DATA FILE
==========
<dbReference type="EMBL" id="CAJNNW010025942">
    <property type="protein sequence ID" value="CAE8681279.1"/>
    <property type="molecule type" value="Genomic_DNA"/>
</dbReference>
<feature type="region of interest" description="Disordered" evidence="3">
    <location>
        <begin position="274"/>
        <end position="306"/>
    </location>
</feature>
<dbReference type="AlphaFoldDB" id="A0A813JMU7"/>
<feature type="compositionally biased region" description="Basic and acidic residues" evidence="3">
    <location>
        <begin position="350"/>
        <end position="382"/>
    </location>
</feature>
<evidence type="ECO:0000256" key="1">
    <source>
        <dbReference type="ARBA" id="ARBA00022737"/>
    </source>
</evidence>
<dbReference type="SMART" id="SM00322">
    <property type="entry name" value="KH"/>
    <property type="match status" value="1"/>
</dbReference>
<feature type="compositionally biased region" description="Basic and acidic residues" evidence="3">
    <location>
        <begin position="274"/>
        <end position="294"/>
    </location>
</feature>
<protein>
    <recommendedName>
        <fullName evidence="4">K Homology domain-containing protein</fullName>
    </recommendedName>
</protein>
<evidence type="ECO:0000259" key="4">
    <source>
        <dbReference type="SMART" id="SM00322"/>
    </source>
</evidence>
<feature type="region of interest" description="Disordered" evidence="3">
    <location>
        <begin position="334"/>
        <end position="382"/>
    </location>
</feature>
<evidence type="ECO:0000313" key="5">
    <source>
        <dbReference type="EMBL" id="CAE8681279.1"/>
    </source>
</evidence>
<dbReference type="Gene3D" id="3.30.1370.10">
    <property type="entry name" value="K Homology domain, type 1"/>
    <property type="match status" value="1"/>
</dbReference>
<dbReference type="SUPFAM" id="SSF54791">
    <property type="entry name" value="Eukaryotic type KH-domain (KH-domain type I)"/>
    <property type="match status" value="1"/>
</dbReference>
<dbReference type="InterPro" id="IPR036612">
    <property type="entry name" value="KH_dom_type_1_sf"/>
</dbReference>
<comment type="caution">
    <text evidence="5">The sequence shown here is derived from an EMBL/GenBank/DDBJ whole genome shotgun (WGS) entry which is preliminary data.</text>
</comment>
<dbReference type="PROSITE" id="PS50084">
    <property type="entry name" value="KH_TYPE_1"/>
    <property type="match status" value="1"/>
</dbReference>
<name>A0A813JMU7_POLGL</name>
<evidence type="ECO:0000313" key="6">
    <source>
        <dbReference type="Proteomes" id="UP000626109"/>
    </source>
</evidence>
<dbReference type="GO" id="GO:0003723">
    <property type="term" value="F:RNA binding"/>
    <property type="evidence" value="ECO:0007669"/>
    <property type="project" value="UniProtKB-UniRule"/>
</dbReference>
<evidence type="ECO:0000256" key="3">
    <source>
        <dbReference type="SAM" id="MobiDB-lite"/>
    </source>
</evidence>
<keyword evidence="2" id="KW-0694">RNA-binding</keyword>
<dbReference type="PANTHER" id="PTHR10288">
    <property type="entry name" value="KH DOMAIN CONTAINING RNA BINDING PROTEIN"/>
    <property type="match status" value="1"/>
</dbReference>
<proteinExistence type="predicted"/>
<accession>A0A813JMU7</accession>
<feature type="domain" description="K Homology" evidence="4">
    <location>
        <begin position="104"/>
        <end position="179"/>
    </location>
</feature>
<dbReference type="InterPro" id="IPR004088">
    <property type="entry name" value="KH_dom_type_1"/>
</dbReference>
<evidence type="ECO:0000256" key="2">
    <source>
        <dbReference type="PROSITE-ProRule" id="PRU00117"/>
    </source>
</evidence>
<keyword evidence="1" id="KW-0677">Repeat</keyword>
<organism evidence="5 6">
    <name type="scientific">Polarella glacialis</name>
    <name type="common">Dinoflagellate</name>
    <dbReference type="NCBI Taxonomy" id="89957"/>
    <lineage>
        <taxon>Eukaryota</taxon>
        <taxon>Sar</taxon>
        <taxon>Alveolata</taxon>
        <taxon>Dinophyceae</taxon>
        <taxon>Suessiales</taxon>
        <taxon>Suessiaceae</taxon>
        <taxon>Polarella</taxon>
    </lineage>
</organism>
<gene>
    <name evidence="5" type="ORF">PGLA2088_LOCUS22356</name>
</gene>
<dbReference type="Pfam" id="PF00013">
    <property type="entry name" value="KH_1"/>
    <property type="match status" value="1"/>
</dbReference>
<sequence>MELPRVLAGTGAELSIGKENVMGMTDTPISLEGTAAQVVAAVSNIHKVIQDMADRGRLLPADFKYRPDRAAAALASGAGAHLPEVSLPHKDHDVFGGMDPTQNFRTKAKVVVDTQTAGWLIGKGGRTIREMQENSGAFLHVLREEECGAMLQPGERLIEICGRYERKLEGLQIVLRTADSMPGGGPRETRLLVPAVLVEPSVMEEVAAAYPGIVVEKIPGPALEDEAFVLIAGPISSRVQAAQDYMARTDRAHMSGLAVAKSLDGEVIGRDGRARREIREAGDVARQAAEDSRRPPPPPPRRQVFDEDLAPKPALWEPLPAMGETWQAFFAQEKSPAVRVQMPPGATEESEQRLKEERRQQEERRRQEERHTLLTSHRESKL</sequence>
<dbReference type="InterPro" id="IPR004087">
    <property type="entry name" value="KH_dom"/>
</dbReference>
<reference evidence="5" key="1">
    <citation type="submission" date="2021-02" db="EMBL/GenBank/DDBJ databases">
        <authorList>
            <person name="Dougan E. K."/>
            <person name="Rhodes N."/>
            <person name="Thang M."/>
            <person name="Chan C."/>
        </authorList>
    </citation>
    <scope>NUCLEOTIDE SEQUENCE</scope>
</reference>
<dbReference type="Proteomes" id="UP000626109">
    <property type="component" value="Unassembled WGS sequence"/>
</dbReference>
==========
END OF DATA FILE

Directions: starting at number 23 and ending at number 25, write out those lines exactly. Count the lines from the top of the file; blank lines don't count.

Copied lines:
<dbReference type="SMART" id="SM00322">
    <property type="entry name" value="KH"/>
    <property type="match status" value="1"/>